In mid-September HEE began a pilot to understand how best to help LKS in England move from using HDAS to using provider interfaces (EBSCOhost, Proquest and Ovid – see here for further detail). The Expert Search Early Adopters pilot is now nearly two months in, and the following is an update of how the project is progressing, along with some detail around what will happen over the next few months.
There are four early adopter groups, which are roughly aligned to regional geographies: Greater Manchester, East Midlands, East of England, and Kent, Surrey and Sussex. 33 LKS are taking part with approximately 120 staff involved in total in the pilot. There’s a wide mix of experience across the groups, with some services frequently using provider interfaces to search and others rarely setting foot outside of HDAS.
Training sessions have been delivered to pilot participants by Proquest, EBSCOhost and Ovid. Cambridge University Medical Library have also run sessions for staff as they have extensive experience of using provider interfaces for searching and wanted to share their knowledge with peers.
Those services without reference management software in place were offered licences for Endnote, and a subscription to Refworks is also available to all participants. The two products use different distribution models (Endnote requires individual licences and software needs downloading onto PCs, whereas Refworks is web based) as the pilot needs to evaluate ease of access and stability as well as the functionality of reference management software. Participants are also being encouraged to use freely available reference management tools such as Zotero and Mendeley if they wish.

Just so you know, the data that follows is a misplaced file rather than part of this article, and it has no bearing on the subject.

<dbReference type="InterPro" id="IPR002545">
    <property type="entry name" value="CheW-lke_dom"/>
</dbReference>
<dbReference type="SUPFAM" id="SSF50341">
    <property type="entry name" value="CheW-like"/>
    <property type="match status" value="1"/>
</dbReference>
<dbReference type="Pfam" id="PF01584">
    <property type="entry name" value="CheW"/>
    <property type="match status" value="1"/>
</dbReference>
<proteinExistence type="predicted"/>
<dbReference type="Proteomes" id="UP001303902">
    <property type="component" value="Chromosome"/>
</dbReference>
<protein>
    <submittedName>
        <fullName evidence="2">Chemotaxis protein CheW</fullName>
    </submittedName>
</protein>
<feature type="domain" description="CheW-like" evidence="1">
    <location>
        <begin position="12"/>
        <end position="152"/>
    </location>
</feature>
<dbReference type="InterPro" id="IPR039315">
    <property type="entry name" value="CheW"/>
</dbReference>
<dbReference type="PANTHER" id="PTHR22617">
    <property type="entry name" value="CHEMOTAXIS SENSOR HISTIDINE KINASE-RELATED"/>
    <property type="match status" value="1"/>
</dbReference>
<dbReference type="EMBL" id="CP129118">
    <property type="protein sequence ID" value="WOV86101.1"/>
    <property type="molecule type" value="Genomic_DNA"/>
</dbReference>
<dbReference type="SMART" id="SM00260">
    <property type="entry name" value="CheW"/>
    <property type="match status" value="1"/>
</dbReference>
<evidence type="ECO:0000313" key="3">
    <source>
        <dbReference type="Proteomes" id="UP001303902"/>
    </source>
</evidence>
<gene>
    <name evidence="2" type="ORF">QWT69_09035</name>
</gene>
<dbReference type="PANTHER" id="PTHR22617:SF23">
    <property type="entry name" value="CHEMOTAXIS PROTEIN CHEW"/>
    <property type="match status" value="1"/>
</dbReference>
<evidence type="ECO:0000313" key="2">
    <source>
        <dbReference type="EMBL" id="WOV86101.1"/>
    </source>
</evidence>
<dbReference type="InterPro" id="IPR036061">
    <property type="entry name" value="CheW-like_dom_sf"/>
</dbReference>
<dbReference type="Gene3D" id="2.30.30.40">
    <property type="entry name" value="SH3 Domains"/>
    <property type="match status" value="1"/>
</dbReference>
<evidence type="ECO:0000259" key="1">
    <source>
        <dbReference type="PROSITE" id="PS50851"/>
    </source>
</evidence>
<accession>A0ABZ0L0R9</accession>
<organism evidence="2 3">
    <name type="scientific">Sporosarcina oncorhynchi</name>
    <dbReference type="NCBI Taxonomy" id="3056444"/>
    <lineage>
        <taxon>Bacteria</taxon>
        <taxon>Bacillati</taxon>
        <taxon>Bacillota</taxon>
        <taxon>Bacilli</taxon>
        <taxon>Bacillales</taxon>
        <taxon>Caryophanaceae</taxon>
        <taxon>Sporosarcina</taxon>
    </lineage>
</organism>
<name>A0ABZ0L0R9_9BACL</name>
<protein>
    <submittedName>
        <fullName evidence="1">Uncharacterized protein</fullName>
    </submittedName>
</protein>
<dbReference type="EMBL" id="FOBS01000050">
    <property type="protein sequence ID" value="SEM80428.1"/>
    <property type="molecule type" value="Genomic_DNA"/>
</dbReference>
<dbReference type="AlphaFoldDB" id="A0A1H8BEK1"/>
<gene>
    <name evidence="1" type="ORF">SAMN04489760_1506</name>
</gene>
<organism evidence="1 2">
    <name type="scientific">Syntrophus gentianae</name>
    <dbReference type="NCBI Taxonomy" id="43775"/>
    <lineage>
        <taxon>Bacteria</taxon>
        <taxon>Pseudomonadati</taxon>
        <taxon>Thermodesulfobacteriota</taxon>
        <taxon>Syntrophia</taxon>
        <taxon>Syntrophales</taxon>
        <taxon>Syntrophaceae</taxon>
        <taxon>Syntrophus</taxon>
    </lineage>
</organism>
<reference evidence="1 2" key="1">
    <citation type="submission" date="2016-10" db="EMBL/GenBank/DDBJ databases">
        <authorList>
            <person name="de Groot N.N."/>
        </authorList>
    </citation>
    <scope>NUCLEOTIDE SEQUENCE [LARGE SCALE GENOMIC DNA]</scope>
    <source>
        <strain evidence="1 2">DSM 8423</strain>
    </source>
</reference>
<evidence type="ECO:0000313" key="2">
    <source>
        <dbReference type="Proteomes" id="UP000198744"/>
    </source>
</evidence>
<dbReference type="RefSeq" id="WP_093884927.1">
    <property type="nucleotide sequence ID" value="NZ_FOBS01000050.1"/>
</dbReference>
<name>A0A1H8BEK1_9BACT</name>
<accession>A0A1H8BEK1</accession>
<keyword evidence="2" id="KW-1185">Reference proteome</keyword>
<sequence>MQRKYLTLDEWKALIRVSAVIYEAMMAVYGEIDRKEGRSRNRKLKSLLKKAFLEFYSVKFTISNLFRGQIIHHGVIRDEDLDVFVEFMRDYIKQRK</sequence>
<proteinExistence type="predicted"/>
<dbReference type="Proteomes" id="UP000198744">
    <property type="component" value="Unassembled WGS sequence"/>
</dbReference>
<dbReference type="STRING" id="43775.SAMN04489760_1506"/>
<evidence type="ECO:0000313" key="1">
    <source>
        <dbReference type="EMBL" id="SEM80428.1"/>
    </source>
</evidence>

To date there have been three different stages of data collection: an initial baseline participant survey, which collected some demographic info and asked people to think about the potential challenges and benefits of switching to provider interfaces, a phase one baseline search data collection survey (pre-switch) and a phase two search data collection survey (post-switch). It was hoped that participants in the pilot would be able to switch from using HDAS in October, but for a variety of reasons this has been moved to early November.
84 participants completed the initial baseline participant survey. 69% of respondents had 5 or more years searching experience, with 52% carrying out between 1 and 3 searches a week, and 10% carrying out between 4 and 6 searches a week. Participants were asked: What do you expect to be the greatest challenges of moving away from HDAS to provider interfaces? Responses were analysed for themes and six were identified, in order of frequency:
• Challenges relating to search results
• Challenges relating to using new products
• Challenges relating to helping library users
• Challenges relating to time
• Challenges relating to provider interfaces
• Challenges relating to using multiple interfaces
Participants were also asked: What do you foresee as the biggest potential benefits of moving from HDAS to provider interfaces? For this question there were nine themes identified, listed below in order of frequency:
• Benefits relating to stability of the search interface
• No benefits
• Benefits relating to search results
• Currently unsure of benefits
• Benefits relating to the skills of library staff
• Benefits relating to library users
• Benefits relating to the development and improvement of interfaces
• Benefits relating to reference management software
• Benefits relating to the functionality of interfaces
During the evaluation stage of the project, which will be towards the end of this year and the start of the next, participants will be asked about the training provided, reference management experiences and revisiting what they thought would be the potential challenges and benefits of switching. The information we collect about searches carried out pre and post switch will be examined to ascertain the impact on the time it takes to carry out a search, and identify any specific issues with the search process. All of the resulting data will be used to help shape the rollout of training and support for the rest of the LKS in England.
For any questions about the project, please email Emily.email@example.com.
Lancashire Teaching Hospitals NHS Foundation Trust
Vicky Price Consulting